After months of flouting the threat of the pandemic, Brazilian President Jair Bolsonaro announced on live television that he has tested positive for the coronavirus. Mexican President Andrés Manuel López Obrador is planning his first international diplomatic mission to Washington to celebrate the new US-Mexico-Canada Trade Agreement. But his visit is generating tough questions back home. Plus, to celebrate his 85th birthday, the Dalai Lama has released an 11-track album called "Inner World" featuring mantras and teachings all set to a relaxing bed of music.
ICE announced yesterday that international students attending schools operating entirely online will not be allowed to remain in the US. And, Chinese-owned social media platform TikTok said today it plans to pull out of Hong Kong. Also, students in grades 6 and 11 in South Africa headed back to school yesterday as part of the country’s reopening following the coronavirus lockdowns.
Nantucket summers are usually packed with tourists and foreign seasonal workers who help out during the high season. But this year, J-1 visa suspensions means no seasonal workers — and Nantucket businesses are struggling to get by.
Bill Browder is a British American financier who has been seeking justice for Sergei Magnitsky, his former attorney, for years. He spoke to The World's host Carol Hills on the UK's rollout of sanctions that mirror the US' 2013 Magnitsky Act.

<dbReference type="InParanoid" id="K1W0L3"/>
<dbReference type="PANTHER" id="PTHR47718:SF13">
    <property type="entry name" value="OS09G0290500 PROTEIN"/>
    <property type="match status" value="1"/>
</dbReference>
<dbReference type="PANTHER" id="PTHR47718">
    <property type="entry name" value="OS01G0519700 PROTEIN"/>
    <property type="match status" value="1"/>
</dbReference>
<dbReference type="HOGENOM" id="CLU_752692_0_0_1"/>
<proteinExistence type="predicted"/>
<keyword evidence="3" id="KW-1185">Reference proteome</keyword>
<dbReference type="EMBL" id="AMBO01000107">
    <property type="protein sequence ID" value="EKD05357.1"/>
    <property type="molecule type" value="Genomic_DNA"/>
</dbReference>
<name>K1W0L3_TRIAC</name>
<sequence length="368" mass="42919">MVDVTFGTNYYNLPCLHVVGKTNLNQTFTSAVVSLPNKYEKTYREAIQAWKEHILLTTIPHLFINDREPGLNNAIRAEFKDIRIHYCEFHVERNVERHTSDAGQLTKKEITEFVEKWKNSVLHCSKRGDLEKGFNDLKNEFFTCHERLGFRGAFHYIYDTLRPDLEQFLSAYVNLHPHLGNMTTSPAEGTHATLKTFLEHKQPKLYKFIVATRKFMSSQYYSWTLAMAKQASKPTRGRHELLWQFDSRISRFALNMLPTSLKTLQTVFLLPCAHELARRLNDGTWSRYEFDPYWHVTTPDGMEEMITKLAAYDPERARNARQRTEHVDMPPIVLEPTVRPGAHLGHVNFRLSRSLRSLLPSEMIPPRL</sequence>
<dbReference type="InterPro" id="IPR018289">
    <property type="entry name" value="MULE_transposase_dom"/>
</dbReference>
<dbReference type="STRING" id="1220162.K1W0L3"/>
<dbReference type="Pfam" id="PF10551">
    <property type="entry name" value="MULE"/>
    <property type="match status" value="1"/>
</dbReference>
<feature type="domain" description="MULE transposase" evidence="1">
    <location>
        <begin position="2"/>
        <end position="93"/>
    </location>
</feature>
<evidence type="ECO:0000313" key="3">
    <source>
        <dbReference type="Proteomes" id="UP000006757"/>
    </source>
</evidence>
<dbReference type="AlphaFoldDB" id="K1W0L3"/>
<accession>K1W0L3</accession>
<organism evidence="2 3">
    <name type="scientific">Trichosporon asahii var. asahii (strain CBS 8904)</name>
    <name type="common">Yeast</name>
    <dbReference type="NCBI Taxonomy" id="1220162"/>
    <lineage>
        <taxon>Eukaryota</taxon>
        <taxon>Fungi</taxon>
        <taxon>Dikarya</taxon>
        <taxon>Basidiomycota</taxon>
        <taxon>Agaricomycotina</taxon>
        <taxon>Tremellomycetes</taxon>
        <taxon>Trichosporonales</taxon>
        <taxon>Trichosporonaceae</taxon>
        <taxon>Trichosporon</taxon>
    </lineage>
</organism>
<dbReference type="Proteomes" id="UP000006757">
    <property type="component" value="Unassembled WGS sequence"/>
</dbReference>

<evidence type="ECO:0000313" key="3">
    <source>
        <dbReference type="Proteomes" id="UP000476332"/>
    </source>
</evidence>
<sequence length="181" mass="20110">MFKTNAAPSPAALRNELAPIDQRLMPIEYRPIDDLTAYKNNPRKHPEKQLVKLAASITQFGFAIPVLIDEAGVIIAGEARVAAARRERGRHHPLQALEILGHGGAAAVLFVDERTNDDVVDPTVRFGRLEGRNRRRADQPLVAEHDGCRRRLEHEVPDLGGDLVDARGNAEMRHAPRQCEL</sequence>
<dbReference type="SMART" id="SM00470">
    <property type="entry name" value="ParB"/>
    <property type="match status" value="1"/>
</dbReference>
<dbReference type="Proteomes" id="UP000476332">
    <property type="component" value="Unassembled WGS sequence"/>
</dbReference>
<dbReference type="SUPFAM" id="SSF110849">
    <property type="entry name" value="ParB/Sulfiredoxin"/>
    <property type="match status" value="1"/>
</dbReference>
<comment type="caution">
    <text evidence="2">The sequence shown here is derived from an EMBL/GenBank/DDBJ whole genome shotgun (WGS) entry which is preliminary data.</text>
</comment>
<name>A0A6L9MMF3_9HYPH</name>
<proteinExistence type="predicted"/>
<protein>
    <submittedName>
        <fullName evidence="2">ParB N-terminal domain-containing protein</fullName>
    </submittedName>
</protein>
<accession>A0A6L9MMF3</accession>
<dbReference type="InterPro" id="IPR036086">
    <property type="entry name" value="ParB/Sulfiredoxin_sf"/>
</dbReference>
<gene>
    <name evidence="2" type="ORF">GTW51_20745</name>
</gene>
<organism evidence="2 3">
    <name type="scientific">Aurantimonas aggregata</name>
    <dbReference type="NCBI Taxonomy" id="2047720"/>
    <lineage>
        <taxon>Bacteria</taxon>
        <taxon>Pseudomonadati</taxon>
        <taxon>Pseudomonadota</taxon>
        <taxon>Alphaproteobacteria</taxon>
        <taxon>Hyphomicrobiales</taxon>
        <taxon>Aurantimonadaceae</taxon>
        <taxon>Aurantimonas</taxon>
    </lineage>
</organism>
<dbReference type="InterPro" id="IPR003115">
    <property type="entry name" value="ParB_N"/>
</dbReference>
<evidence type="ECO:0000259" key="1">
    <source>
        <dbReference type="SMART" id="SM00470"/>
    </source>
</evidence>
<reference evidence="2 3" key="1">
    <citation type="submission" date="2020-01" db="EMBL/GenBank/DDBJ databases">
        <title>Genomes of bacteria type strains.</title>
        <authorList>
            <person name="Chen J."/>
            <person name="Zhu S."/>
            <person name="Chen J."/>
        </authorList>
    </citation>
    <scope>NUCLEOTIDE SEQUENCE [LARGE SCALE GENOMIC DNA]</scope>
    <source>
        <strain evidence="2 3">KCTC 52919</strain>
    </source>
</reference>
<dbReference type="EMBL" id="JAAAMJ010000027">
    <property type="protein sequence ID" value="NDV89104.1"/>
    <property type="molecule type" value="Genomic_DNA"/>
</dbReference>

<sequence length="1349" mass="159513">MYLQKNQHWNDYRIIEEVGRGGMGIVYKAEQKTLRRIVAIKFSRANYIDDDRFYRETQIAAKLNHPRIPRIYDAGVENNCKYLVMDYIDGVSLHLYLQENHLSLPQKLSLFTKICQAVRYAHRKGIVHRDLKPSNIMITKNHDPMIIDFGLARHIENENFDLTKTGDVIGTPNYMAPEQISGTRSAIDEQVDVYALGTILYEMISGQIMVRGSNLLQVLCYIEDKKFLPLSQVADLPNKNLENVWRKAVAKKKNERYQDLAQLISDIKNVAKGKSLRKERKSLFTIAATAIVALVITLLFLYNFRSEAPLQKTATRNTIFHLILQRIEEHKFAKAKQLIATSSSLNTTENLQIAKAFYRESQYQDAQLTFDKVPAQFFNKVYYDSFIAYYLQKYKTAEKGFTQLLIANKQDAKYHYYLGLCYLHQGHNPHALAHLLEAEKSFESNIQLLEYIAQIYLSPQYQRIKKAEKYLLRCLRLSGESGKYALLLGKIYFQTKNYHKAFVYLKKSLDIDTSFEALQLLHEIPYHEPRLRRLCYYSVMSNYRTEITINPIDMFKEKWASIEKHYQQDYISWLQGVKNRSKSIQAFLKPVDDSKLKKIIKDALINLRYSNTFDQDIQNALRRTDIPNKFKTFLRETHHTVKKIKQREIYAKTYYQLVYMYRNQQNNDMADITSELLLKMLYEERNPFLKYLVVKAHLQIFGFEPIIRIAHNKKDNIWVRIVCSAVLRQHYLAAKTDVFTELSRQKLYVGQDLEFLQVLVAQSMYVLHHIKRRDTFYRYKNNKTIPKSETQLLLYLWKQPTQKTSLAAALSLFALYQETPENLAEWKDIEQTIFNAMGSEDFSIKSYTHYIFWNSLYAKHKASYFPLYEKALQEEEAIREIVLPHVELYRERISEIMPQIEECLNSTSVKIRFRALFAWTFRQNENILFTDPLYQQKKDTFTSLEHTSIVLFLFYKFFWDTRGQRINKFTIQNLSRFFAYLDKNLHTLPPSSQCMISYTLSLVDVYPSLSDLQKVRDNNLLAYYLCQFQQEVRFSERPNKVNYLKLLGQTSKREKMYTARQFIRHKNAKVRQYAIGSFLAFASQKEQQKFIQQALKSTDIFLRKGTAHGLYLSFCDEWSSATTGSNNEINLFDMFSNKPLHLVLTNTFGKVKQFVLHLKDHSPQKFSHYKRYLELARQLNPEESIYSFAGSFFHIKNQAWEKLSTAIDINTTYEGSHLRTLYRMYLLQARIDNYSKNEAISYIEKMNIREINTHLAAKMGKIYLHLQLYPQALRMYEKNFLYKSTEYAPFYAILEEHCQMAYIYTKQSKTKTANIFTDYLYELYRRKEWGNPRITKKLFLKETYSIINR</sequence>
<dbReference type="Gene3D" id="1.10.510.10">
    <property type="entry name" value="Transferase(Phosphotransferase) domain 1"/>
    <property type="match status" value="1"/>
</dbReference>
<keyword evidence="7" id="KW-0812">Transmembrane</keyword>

A new survey shows nearly one in six Britons say they'll refuse to get a coronavirus vaccine once it's available — and an even higher portion of US respondents say the same. The survey found differences between those who get their news from social media and those who rely on more traditional forms of media.
So far, no group has officially claimed responsibility for Husham al-Hashimi's death. But shortly after the news broke, a journalist who knew Hashimi said he had received WhatsApp messages from him, saying he had been threatened by a member of Kataib Hezbollah, an Iran-backed, Shiite militia.
Trump administration rules issued this week have left many international students with lingering questions about whether they would be able to complete their degrees or return to their lives in the US. Universities are scrambling to find ways to keep their students in the country.
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